When I first started acting, I was always sent out for ‘hot, sexy, Latina.’
“Before, I would sneak into those rooms where they’re looking for a Caucasian, and I’m sitting in a room with blonde girls, and I’m like, ‘Oh God. This is a waste of my time,’” Raisa says. “Now, it’s given me more confidence to go in because there’s more opportunity and they’re open to seeing outside of what the breakdown says.” Raisa’s newfound quest to find roles not tied to stereotypes is what led her to “Grown-ish,” Freeform’s “Black-ish” spinoff, which Raisa auditioned for last summer just two weeks after donating her kidney to her friend and singer Selena Gomez, who suffers from the autoimmune disease lupus.
Desperate to play Ana, a Republican Cuban-American college student who becomes roommates and close friends with Shahidi’s Zoey, Raisa Skyped her acting coach from her hospital bed to run lines and prepare. “Within the first line, I was like, ‘I know her. I feel like I know her,’” Raisa says. “Even my acting coach was like, ‘I don’t have any notes for you. You kind of made it your own.’”
Complications arose when Raisa went in for her in-person audition at Freeform’s studios, which boasted huge, heavy metal doors that auditionees had to slide in and out to enter the audition room. Not wanting people to find out about her kidney transplant, Raisa, who wasn’t allowed to lift anything more than 10 pounds so soon after her surgery, coaxed the casting director to open and close the door for her. She nailed the audition and a month later, exactly one week after her 29th birthday, Raisa received a call telling her that she booked the part. “It was a nice little birthday gift,” Raisa says.
I’m sitting in a room with blonde girls and I’m like, ‘Oh God. This is a waste of my time.’
Raisa isn’t afraid to admit that she’s learned more about politics and social issues in the past few years of her career than she ddi during her entire adolescence. Despite her love-hate relationship with social media, Raisa credits the medium for providing young people with a platform to educate and come together as a community.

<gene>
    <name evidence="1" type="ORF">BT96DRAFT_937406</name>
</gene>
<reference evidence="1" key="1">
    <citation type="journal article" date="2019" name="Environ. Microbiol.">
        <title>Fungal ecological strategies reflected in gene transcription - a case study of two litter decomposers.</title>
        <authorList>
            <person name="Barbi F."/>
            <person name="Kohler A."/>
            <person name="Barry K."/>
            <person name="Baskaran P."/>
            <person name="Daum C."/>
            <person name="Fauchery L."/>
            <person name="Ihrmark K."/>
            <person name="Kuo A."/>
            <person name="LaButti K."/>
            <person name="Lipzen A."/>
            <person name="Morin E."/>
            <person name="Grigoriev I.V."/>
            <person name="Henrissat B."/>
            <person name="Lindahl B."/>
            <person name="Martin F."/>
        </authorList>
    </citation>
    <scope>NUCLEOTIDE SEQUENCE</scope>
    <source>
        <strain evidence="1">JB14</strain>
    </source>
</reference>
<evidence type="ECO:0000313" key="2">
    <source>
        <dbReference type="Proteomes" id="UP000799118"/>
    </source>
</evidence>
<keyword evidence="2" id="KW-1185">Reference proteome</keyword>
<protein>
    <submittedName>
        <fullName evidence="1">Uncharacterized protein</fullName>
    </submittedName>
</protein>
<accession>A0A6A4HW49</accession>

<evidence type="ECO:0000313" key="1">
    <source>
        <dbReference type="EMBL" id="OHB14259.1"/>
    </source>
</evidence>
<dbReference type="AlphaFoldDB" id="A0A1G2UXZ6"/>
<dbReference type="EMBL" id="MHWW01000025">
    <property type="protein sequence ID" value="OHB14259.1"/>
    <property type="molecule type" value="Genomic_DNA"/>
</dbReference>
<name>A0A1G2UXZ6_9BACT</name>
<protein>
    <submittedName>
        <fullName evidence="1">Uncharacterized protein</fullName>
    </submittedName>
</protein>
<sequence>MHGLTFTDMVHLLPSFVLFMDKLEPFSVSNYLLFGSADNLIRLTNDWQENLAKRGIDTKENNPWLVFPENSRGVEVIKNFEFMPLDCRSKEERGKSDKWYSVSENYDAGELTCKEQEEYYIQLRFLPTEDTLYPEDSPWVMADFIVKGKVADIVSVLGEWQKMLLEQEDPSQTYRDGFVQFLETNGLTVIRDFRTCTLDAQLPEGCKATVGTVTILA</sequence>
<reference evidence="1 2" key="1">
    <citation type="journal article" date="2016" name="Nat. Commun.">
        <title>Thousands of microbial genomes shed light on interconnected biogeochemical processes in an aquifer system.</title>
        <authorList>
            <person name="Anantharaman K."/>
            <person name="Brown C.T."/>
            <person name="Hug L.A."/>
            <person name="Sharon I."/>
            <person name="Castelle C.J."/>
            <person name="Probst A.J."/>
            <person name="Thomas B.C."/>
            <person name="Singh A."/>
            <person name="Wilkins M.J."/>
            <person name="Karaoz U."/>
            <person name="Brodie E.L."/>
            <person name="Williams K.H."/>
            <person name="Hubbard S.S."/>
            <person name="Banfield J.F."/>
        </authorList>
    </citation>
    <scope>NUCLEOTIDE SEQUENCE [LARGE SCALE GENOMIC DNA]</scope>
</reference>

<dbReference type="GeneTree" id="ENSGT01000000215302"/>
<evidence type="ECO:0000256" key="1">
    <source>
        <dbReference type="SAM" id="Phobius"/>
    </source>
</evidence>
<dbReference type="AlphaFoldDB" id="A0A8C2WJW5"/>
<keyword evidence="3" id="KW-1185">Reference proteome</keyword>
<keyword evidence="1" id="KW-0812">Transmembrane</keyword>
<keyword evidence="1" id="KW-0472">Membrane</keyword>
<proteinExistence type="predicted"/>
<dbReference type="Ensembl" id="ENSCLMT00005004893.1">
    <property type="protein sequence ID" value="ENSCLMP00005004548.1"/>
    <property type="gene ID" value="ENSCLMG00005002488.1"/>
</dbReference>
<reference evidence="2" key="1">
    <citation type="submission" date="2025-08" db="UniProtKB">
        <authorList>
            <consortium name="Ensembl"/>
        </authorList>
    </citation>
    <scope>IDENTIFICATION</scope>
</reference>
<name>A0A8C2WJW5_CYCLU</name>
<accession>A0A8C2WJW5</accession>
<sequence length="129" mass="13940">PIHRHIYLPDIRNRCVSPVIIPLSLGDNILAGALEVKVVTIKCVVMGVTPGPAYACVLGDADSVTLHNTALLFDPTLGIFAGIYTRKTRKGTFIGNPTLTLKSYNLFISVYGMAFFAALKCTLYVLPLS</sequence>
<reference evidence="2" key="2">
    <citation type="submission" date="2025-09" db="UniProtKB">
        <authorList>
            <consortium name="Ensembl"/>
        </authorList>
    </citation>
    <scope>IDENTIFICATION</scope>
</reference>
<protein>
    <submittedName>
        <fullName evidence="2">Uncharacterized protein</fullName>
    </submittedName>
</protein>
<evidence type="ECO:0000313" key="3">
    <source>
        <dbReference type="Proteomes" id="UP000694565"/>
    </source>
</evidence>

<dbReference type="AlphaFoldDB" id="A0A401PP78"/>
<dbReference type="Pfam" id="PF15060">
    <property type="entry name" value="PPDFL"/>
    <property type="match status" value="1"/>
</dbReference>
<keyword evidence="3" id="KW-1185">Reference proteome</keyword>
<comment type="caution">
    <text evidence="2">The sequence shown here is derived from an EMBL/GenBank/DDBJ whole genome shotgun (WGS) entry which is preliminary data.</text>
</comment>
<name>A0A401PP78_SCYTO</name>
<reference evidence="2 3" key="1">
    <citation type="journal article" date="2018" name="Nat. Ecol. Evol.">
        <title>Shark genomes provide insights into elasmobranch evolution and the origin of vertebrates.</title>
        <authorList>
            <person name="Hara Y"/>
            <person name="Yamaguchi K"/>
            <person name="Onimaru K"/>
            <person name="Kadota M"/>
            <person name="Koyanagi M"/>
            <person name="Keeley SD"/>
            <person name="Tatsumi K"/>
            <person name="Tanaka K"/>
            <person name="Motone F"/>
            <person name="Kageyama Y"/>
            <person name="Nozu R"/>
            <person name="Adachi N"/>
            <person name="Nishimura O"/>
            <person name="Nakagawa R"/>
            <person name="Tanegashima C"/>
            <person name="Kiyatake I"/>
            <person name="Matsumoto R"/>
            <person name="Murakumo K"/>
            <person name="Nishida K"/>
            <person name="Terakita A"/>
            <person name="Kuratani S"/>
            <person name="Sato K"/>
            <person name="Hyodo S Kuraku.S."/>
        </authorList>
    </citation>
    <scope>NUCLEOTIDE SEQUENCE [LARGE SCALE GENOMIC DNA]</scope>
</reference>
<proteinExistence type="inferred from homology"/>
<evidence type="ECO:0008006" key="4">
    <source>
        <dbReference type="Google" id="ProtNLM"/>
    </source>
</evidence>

“Everyone has their own opinion. ‘Millennials are lazy because they’re always on their phones.’ But, here’s the thing,” Raisa says. “They’re learning. Conversations like the ones that exist on ‘Grown-ish’ and that are existing today did not exist when I was growing up. We did not talk about politics and voting. We talked about whether Dylan was going to pick Kelly or Brenda in next week’s episode.”
However, Raisa still had her reservations about the “Grown-ish” role. Being Mexican-Honduran, Raisa was hesitant to play an ethnicity that wasn’t hers. “I thought, ‘Oh my gosh. All my fellow actresses are going to give me crap because they’re going to be like, ‘Well, she’s not Cuban. How come I’m not doing it? I’m Cuban,’” Raisa says. “I thought I was going to get shit from audiences.”
It wasn’t until Raisa went to Eva Longoria’s house for October’s Latinas Who Lunch event, where she met fellow Latina actresses including Rosario Dawson and America Ferrera, that she felt fully confident to dive into her role. “I expressed my concerns to them, and they were like, ‘No. Something has to change,’” Raisa says. “‘We support you. We love you. You are a Latina actress who’s working, and you’re doing a good role. You’re not playing a stereotype. You’re playing a college student.’”
Now, empowered by her Latina sisters and newfound wokeness, Raisa is prepared to take the industry by storm. Inspired by Longoria’s recent foray into directing, Raisa is already planning her directorial debut and ready to strengthen the community that wasn’t there when she was starting out.
“It begins with us uniting in a safe space where we can all say, ‘Hey, this how I’ve been feeling. How can I change it?’” Raisa says. “Instead of being so catty with each other and being so competitive, us uniting, speaking, and making each other feel safe is where we can continue to go.”